I remember last year watching The Chair on Starz, about two amateur filmmakers competing to see who could make the better movie. Both ended up horrible bombs (of course) but one contestant's film had an unusual but interesting problem: A large percentage of the audience couldn't tell the difference between two main characters. There was a significant "face blindness" problem going on, and the end result was that much of the audience just couldn't follow the story because they literally didn't know which character was which.
Is "facial blindness" a problem you had while you were watching Manifest with Melissa Roxburgh? You were having trouble telling the difference between her and other characters? If not, then I can't see how this is relevant. Saying you can't tell the difference between a couple of characters is very different from saying "that actress should pluck her eyebrows" :: snigger snigger ::

Quote:
None of these things would be relevant to photography, but they absolutely are relevant to television shows and movies.
Of course they are relevant to photography.

Quote:
To me, this seems like a massive overreaction, to the point that I'll give less credence to your opinions on this matter. "Garbage"? Really? Good grief.
Fortunately, and with the greatest respect, I don't give a fuck about how much credence you give to my opinion. (If you are interested, I stopped giving credence to your opinion when you used the phrase "false flag operation") I don't want to hear that sort of garbage in person and I would much rather not hear it on a messageboard I'm a member of either. Just stating my opinion.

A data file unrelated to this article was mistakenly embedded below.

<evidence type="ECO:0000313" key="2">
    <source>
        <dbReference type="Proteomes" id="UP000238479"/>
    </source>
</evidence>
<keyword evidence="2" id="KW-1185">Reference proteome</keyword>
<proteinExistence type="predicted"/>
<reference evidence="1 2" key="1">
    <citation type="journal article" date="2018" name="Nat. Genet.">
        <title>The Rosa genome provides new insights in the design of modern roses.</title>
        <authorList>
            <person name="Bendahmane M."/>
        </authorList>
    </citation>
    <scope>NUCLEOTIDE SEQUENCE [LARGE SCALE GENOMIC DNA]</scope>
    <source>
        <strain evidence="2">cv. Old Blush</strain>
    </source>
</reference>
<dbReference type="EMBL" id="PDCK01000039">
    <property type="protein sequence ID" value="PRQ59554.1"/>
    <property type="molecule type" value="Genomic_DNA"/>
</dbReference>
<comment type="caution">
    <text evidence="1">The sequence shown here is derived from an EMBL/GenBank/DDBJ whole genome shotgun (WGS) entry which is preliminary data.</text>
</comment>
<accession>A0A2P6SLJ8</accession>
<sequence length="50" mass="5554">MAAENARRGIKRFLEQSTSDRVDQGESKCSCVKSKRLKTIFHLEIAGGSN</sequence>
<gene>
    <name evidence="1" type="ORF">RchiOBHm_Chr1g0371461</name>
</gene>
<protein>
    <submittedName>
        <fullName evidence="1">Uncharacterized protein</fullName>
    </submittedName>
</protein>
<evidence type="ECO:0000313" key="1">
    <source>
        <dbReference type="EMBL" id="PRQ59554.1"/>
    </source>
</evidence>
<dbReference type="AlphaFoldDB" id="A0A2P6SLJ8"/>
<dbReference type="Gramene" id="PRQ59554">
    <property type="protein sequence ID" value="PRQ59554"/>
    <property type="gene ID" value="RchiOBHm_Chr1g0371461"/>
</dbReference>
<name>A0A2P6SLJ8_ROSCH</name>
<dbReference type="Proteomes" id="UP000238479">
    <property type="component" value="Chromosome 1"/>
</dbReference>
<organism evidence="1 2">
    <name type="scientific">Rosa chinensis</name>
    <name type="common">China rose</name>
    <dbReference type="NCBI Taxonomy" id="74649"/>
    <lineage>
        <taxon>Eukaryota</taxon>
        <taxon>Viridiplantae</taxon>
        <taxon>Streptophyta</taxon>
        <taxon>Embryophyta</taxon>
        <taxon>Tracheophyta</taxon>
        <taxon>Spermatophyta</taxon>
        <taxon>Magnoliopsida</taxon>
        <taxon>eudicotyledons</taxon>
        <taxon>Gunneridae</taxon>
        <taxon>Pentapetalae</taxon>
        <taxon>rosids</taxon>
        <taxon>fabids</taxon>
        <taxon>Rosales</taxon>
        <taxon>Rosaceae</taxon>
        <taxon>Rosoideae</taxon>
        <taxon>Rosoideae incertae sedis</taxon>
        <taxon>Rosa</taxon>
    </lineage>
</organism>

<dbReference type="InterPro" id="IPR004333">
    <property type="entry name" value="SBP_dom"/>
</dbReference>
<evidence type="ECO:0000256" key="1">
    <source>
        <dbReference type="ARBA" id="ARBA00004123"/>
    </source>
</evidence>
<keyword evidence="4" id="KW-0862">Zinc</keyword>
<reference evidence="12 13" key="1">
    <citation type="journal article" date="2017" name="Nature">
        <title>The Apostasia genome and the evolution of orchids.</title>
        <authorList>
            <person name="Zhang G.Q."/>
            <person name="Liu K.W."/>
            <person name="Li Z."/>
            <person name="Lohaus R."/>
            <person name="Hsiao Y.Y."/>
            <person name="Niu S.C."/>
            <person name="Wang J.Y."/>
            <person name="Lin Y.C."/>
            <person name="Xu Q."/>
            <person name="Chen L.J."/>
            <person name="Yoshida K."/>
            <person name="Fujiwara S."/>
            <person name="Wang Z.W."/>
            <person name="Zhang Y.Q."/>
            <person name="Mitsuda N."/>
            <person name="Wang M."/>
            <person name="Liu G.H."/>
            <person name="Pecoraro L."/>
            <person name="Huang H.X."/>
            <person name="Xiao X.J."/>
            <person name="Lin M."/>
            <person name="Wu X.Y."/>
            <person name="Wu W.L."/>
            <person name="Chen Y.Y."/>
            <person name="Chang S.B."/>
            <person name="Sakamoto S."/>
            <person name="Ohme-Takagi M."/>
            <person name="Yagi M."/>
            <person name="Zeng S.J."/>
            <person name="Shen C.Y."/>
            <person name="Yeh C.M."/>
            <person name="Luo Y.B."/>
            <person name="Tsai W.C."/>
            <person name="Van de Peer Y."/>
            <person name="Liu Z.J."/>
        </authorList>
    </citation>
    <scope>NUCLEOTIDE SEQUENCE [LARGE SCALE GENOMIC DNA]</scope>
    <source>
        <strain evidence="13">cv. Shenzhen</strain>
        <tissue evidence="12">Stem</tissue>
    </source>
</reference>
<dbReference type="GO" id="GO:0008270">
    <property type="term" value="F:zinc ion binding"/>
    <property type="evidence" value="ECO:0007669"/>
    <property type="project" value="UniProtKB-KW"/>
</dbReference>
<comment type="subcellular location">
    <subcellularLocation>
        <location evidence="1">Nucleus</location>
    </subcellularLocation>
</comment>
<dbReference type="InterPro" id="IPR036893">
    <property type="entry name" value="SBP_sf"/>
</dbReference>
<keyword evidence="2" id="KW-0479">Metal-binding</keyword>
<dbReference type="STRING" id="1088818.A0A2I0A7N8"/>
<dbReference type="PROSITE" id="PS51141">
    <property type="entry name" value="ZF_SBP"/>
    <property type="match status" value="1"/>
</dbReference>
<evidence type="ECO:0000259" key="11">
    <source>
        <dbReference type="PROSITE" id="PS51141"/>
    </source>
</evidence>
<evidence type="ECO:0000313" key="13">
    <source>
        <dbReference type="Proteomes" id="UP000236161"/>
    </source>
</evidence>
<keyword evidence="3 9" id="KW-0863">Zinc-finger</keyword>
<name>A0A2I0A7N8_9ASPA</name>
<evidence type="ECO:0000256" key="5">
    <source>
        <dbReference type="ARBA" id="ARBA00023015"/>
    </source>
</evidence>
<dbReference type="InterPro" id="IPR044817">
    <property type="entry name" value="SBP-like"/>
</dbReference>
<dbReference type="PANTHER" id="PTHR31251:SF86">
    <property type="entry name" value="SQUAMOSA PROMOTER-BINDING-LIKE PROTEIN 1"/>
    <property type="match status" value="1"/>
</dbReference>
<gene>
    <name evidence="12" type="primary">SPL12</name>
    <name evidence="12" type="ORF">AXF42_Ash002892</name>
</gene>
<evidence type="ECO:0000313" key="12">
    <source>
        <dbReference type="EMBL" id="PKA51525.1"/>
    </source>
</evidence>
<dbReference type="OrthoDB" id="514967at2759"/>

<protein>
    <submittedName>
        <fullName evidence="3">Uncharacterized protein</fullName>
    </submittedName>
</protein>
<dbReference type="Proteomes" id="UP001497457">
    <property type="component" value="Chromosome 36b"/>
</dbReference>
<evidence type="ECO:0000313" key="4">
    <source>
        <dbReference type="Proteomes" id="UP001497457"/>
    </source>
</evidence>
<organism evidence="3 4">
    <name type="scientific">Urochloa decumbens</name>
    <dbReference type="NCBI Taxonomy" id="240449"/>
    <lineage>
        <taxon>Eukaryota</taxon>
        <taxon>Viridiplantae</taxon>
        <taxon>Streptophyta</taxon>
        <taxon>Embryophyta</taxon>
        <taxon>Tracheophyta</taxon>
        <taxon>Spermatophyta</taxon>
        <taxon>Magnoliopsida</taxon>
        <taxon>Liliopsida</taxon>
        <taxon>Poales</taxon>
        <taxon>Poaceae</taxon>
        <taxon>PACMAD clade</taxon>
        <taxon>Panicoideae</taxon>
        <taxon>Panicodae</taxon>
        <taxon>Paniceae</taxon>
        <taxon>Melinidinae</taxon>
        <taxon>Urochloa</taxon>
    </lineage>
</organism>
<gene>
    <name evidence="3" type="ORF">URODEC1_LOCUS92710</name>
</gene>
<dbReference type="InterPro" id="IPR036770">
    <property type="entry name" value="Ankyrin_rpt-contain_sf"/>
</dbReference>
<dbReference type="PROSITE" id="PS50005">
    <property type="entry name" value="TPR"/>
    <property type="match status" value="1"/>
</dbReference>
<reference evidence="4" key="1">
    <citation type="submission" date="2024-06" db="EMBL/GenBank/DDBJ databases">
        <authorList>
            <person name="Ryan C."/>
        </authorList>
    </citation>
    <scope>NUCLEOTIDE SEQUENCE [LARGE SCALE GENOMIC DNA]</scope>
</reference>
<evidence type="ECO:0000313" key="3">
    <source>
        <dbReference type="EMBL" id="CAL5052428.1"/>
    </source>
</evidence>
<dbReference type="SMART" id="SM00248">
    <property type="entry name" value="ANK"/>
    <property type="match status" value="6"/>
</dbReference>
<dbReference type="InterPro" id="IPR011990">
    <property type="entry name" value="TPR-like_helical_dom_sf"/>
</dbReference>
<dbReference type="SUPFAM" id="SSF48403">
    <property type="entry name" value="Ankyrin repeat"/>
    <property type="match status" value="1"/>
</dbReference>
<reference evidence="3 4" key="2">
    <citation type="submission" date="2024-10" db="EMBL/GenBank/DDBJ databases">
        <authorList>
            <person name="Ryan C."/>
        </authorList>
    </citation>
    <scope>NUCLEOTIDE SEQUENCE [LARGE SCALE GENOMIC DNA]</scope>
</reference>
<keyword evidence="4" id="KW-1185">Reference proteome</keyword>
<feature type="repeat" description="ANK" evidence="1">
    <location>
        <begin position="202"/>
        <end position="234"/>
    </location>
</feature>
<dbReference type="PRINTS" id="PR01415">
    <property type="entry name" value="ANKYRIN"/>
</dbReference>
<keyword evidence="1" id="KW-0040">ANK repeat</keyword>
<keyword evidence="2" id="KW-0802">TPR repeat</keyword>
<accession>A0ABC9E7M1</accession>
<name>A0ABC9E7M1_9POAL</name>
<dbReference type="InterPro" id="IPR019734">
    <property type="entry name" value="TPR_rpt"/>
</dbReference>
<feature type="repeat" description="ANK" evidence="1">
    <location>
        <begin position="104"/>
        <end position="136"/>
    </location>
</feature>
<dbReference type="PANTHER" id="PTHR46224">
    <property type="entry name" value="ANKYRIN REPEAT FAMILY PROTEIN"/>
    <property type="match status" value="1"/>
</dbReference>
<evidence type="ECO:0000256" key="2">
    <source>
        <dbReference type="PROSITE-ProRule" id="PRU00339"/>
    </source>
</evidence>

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Old 10-12-2018, 11:40 PM
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Good Christ, seriously?
...yes seriously.

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I'll be on the lookout now for any mention of Greg Brady's perm or Doug Heffernan's big belly.
You are talking about characters, not actors. You aren't demanding "Kevin James loose weight because his figure is distracting". That is a thing I've honestly never-ever heard. (although it wouldn't surprise me if someone had said it, the internet is a big place.)

And if you did express the opinion that Kevin James should loose weight because his figure was distracting you from "King of Queens" I'd think thats a garbage opinion as well.
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Old 10-13-2018, 12:17 AM
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Originally Posted by Chronos View Post